| Dir: Woody Allen
“I couldn’t decide between giving you Sarte or O’Neill. Whose nihilistic pessimism would make you happiest?”
Despite the younger star appeal and a marketing campaign that promoted a return to the Annie Hall style romcom, Anything Else became Allen’s lowest grossing film since 1990’s Shadows and Fog. His 2003 effort concluded Allen’s DreamWorks era of slight comedies, where the former auteur languished in a mediocre rut founded on recycling old material and worn-out ideas. This trend of middling ‘comedies’ damaged his short-term box office appeal. It’s one of Woody Allen’s worst films and probably deserves to be one of his worst grossing pictures.
Anything Else (a title originally considered for 1989’s Crimes and Misdemeanours) evolved from a draft novel which Allen had been writing in the preceding years with effectively the same story. A neurotic young man falls for a beautiful but even more neurotic young woman and needs to take guidance from an older but not so wiser artist. “There were many funny things in the book but it wasn’t really good enough”, noted Allen honestly. Yet its reworking into a screenplay still feels like a laboured effort.
The Annie Hall throwback which Allen is seemingly going for here, unconsciously or not, hardly replicates the poignancy of the eggs. Told in a non-linear fashion with an assortment of retreaded storytelling devices, this romance about failing comedy writer Jerry (Jason Biggs, hot off the American Pie film series) and destructive young actress Amanda (Christina Ricci) feels like an unofficial spiritual sequel to Allen’s breakthrough, pioneering hit. At best, you could liken it to Alvy’s play at the end of Annie Hall where he manipulates the unwelcome harshness of reality for younger surrogates to achieve his desired outcomes as fantasy. The title of the film is explained by Jerry:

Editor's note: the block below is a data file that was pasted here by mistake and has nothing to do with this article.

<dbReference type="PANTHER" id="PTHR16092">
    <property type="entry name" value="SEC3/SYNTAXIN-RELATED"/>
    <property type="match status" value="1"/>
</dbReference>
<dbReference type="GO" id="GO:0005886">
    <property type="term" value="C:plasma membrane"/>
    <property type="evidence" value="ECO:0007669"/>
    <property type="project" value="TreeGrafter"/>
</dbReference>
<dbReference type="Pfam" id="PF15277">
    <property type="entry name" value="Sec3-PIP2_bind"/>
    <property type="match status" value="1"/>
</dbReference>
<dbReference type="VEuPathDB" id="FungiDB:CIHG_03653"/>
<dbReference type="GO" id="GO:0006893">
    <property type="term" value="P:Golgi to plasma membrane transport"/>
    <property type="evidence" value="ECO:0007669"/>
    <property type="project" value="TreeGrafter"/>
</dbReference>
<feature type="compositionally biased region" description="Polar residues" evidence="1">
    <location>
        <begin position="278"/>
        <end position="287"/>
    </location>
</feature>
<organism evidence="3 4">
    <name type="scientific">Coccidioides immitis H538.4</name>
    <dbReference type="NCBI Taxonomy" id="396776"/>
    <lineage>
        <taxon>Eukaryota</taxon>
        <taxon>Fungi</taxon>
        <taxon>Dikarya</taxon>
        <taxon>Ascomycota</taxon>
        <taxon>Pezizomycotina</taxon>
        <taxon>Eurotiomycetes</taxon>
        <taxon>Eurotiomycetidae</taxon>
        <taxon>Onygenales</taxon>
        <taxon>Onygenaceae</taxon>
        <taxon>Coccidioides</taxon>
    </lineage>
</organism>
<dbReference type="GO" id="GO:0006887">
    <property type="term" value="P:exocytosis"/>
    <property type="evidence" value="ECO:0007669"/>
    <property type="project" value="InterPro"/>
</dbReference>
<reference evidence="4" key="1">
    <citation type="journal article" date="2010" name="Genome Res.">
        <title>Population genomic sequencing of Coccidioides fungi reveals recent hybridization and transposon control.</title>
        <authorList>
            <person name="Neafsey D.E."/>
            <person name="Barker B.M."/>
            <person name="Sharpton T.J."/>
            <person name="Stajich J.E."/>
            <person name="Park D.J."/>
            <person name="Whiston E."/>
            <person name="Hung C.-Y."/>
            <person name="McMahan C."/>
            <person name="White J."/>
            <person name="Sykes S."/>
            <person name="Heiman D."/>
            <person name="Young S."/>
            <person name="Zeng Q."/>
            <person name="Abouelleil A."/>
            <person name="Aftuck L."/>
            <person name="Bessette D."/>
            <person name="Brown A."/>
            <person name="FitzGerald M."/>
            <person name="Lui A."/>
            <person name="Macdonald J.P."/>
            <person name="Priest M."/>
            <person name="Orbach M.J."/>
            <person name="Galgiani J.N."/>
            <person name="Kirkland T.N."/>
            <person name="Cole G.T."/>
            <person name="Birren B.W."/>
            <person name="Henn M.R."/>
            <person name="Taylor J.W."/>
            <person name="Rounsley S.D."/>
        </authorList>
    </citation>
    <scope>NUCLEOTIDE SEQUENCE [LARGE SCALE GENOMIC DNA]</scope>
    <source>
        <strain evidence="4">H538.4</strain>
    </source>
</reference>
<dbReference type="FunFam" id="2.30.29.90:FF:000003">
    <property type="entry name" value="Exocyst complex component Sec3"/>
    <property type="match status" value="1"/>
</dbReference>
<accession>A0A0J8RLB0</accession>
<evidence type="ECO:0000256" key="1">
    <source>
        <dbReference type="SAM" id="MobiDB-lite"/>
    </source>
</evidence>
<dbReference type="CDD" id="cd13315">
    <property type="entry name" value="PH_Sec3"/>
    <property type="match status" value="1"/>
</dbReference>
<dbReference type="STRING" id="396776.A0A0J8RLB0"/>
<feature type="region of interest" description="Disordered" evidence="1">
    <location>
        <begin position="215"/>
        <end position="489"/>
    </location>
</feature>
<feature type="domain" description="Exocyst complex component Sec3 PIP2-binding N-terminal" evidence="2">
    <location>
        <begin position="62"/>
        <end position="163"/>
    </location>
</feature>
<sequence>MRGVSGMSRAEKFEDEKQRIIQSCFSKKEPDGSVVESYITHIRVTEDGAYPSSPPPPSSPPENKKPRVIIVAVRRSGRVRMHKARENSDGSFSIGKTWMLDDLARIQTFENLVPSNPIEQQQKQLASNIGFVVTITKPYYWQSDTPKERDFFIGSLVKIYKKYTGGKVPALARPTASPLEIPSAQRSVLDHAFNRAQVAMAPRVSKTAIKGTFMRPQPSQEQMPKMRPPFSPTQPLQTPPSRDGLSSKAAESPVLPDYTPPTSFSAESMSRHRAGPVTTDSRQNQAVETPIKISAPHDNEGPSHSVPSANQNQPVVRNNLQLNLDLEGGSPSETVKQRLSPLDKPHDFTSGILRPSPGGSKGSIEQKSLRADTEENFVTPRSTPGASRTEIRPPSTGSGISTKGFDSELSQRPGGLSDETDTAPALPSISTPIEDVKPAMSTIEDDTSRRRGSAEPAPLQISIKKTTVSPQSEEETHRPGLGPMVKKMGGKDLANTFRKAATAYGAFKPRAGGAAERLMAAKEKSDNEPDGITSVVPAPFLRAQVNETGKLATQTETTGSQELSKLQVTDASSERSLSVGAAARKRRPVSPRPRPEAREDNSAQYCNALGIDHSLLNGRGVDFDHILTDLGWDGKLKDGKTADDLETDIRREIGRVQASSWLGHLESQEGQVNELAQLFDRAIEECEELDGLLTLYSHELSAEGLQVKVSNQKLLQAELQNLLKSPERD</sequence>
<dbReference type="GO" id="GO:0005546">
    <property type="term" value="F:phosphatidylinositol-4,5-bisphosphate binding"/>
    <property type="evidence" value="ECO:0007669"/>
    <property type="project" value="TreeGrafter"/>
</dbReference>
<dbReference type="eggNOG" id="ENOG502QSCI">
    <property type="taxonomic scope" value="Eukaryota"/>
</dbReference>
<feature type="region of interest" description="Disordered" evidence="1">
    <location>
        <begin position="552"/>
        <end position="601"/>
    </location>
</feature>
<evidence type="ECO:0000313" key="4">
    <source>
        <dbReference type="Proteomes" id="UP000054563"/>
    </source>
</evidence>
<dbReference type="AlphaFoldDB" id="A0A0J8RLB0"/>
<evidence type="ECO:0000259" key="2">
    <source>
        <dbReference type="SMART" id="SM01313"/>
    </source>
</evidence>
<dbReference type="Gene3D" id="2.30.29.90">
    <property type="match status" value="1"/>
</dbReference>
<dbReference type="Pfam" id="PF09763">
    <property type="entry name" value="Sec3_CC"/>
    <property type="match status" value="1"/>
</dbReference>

“I was pouring my heart out to the cab driver about all the stuff you were prattling on about a minute ago. Life, death, the empty universe, the meaning of existence, human suffering. And, uh, the cab driver said to me: ‘Y’know, it’s like anything else. Think about that.’ How strange life is. Full of inexplicable mystery.”
However, we’ve heard it all before and the only inexplicable mystery is in deciphering Allen’s perception of the finished product. After some surprisingly positive comments regarding Hollywood Ending, Allen reflected that he thought Anything Else “was a good movie…I think it came off fairly well.” His voice as an artist is a valued and unique one; it has enlightened and entertained cinema-goers for decades. 37 years on, however, he offers no fresh insight into the murky and complex web of relationships.
It’s a misogynistic film where the faults of the females are amplified and the obvious psychological maladies of the males are treated as benign. There’s a couple of decent laughs (“Of course she’s crazy. The Pentagon should use her hormones for chemical suicide.”, “Do you love me?” / “What a question! Just because I pull away when you touch me?”) buried in almost two hours with truly unlikeable and uninteresting human beings. Add in poor casting, forced performances and an arrogant on-screen Allen on auto pilot with some false narrative notions – this is probably his first outright bad film in his 37 year career (to this date) as a filmmaker. There’s also the latest of many rather uncomfortable lines about incest, child molestation and Oedipus in his work, from Jerry to Amanda, which can either be viewed as purposefully provocative or willfully ignorant to how the world views the allegations embroiled in his legacy:
“You once told me that you thought your father was sexually attractive.”
“Now she’s difficult. Soon she’ll be impossible” proposes Jerry about Amanda. You hope that this isn’t a prophetic trajectory for Woody Allen himself – his filmography, his career and his personal life.
Part of Woody Wednesday. First viewing.